The law covering political donations is set for an overhaul, with the Government quietly releasing proposals for change last week.
In October, Justice Minister Kris Faafoi announced a review of electoral laws including voting age, the three-year term, party funding and the "coat-tailing" rule; he also flagged some "targeted" rule changes, which included transparency around political donations, to be brought in ahead of the 2023 election.
There are cases related to political donations and Serious Fraud Office charges, connected to Labour, National and New Zealand First, currently before the courts.
The Justice Ministry proposal says "recent incidents involving donations to political parties or candidates have raised public concerns about the level of transparency in, and complexity of, our donations regime".
"Each incident has been different in nature and this suggests there may be a number of vulnerabilities in the current settings that warrant further attention," it concludes.
A number of proposals are now out for public feedback.
One major change would be to lower the threshold at which political parties have to disclose the identity of donors from $15,000 to $1500 - to bring it into line with the regime for individual candidates.
Others include increasing the frequency of parties' reporting of donations, requiring the disclosure of the "volume and total dollar amount" of donations under $1500, and a requirement for candidates to disclose any loans.
Also under consideration is a "ban on anonymous donations". The proposal says this is "often raised in the public debate around the transparency of political donations because it seems counter-intuitive to be able to donate anonymously in a system that aims to promote transparency and openness".
A ban could "be a significant and principled shift towards transparency", but on the flip side it notes the "need to protect donor privacy in respect of political affiliations (consistent with the secrecy of the ballot) and the potential dampening effect a ban could have on donor participation for those who value anonymity above this form of political participation".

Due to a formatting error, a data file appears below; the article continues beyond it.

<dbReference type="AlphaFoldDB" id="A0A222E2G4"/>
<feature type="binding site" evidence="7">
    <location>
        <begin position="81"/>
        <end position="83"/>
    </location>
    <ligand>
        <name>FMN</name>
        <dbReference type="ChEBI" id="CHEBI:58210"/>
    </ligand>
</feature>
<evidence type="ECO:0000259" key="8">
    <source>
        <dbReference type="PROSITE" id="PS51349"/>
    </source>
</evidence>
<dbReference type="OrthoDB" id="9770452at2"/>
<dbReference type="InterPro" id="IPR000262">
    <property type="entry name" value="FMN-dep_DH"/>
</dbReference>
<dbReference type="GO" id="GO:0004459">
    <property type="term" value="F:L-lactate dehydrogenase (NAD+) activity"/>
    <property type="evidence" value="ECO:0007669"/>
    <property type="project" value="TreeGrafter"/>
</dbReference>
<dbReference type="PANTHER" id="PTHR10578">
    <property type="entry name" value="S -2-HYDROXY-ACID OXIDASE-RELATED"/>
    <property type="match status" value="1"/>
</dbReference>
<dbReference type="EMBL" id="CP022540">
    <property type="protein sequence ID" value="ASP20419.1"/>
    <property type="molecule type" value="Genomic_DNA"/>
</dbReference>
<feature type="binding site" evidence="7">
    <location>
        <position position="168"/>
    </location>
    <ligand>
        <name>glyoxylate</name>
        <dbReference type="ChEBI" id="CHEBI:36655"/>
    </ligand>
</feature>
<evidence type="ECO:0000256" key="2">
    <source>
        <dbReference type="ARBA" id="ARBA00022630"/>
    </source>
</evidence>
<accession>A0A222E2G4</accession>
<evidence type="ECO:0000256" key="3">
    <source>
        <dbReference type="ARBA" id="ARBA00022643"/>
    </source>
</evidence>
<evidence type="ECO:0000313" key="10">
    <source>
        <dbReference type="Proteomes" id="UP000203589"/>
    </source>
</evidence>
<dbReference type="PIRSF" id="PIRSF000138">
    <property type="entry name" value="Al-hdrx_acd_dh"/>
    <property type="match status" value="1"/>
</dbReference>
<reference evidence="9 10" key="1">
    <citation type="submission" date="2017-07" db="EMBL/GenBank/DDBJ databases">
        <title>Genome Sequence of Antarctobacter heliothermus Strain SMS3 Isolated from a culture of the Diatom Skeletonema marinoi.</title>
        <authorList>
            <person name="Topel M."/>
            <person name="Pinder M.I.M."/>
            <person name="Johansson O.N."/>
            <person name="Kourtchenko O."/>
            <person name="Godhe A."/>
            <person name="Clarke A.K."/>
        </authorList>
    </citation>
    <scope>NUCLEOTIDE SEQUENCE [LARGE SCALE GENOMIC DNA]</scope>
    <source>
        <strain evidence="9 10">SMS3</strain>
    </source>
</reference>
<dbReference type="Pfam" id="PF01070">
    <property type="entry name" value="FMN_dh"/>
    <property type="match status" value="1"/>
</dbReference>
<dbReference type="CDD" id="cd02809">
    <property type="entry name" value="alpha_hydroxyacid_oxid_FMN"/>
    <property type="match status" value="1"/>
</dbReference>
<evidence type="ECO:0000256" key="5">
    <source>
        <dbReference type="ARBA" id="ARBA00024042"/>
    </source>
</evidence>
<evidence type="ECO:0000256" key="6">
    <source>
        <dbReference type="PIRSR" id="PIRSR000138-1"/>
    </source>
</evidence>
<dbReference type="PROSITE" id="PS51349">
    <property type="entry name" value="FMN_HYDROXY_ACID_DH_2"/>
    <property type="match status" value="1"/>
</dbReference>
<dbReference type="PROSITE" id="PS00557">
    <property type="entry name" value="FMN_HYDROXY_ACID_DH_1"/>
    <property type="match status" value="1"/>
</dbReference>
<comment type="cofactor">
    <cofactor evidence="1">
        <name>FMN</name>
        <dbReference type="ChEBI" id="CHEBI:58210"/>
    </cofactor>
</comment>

ACT leader David Seymour says a law change will not solve the problem of politicians trying to game the system.
"If people think it's a problem that people who break the law are being taken to court, then they don't understand what it is for a law to not be working," Seymour says.
"The law is working - that's why people are being prosecuted... we aren't talking about changing the laws around murder because people have been charged with it."
He has accused Labour of seeking to use its "own political advantage so it can replace the system with taxpayer funding", which he says could also make it harder for parties like his to raise money through donations.
That was "obviously not the case", Prime Minister Jacinda Ardern says, because all parties "operate on political donations".
"We all do, it's the nature of our system, so I think we've all got the same issues at stake, but equally I would have thought that we all have the same interest in ensuring people have trust and confidence in it."
The Government had not reached a "final position", she says, but is "genuinely interested in what we can do to really shore up people's trust in the democracy" and wants to hear the view of the public.